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Re: Ah ha! That's where therizinosaurs came from

>> Secondly, failure of any recent group of flightless birds to
>> spread over the world is in part due to the recent positioning of
>> the continents (ie there are oceans in the way). Presumably
>> flightless birds have only dispersed over a land connection (I
>> can't think offhand of an example of a flightless bird spreading
>> by, say, rafting).
> Gondwana and Lauarsia were separated, but they shared several
> groups of maniraptorans in common.

That separation only came about in the Late Jurassic and was rather intermittent. In contrast, I don't think there ever was a unitary Laurasia that wasn't cut in two by various seas through Europe.

>> Third, the fauna of mammalian predators and nest-robbers has been
>> quite different since the K-T from what it was earlier, and the
>> barriers to radiation of flightless birds on continents may not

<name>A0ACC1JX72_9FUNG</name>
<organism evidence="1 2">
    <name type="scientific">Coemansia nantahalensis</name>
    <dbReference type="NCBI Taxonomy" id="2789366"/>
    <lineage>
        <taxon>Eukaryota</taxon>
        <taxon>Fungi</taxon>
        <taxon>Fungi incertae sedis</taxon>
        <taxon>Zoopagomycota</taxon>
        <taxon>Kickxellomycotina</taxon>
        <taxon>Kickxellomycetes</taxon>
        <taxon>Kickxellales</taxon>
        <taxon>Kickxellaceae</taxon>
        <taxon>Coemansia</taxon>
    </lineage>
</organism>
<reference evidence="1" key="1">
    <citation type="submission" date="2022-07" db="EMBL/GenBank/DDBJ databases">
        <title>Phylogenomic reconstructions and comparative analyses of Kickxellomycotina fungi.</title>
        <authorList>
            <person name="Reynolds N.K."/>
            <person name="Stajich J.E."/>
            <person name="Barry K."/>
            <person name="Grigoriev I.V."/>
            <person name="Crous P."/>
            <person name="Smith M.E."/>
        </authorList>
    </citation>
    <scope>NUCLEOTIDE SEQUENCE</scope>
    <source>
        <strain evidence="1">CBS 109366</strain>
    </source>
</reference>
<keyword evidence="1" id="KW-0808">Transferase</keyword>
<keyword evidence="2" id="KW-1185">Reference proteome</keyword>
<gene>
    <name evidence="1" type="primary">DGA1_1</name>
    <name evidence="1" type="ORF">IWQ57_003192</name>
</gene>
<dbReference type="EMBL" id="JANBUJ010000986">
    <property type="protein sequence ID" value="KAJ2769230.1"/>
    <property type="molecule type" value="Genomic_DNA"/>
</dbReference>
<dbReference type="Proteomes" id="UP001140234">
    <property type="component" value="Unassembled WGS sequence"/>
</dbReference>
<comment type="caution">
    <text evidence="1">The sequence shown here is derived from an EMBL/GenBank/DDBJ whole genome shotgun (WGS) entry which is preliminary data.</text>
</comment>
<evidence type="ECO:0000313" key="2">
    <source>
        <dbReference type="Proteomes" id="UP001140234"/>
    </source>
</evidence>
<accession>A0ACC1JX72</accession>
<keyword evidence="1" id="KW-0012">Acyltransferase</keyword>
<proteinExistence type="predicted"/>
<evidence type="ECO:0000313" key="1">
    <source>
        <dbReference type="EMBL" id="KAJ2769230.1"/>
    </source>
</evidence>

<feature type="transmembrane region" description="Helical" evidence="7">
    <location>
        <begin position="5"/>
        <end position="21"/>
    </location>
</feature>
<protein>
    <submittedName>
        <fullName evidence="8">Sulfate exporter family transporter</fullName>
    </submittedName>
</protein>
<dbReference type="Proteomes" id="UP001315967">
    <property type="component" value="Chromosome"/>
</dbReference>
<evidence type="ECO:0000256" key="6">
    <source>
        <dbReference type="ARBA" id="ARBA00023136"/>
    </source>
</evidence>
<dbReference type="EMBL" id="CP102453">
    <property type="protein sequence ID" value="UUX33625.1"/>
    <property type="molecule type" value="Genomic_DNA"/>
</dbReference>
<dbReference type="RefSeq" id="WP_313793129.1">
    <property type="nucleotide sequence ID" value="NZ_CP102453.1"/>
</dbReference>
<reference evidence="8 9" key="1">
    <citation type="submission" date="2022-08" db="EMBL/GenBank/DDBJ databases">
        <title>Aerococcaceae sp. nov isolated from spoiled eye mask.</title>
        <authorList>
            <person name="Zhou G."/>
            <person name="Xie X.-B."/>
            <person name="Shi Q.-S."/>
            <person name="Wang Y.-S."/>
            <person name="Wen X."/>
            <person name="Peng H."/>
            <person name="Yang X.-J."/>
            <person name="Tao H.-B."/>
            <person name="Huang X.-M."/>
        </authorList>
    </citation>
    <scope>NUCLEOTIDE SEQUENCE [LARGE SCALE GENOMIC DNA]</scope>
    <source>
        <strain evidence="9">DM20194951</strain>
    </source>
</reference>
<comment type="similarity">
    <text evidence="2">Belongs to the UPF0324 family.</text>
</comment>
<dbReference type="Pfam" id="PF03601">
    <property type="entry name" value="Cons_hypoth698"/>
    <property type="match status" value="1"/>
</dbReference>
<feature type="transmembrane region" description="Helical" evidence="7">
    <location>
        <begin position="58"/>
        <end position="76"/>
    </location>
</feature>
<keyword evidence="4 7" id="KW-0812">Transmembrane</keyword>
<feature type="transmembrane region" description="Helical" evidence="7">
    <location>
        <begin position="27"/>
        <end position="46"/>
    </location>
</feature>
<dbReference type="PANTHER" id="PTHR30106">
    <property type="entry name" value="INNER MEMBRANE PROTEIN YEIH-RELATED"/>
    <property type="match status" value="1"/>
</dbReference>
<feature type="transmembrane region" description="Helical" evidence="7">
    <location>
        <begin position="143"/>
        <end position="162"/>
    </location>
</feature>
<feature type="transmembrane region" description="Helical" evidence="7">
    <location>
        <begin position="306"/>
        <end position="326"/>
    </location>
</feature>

>> therefore be identical to what they might have been in the
>> Mesozoic.
> Different, certainly, but there is no reason to think the
> differences were consequential. Mammals were feeding on dinosaurs
> in the Mesozoic, they could glide, they could swim, no reason to
> think they couldn't rob nests.

Never mind nest robbers. It now seems that the flightless paleognaths became flightless in the early Paleocene on the continents as if they were islands -- due to the lack of big predators after the K-Pg mass extinction.

> But, in the case of rails, the morphological changes
> associated with flightlessness were so recent and superficial that
> the resulting species did not move into new families, unlike with
> the ratites. In maniraptorans we had, I guess, Troodontidae and
> Dromaeosauridae that Paul might say descended from Archaepterygids,
> though he may group them all in the same family.

Isn't that just a matter of time? Let those flightless rails sit on their islands for 30 million years (...longer than most of the islands in question will exist, but never mind...) and then tell me what ranks you'd assign to them.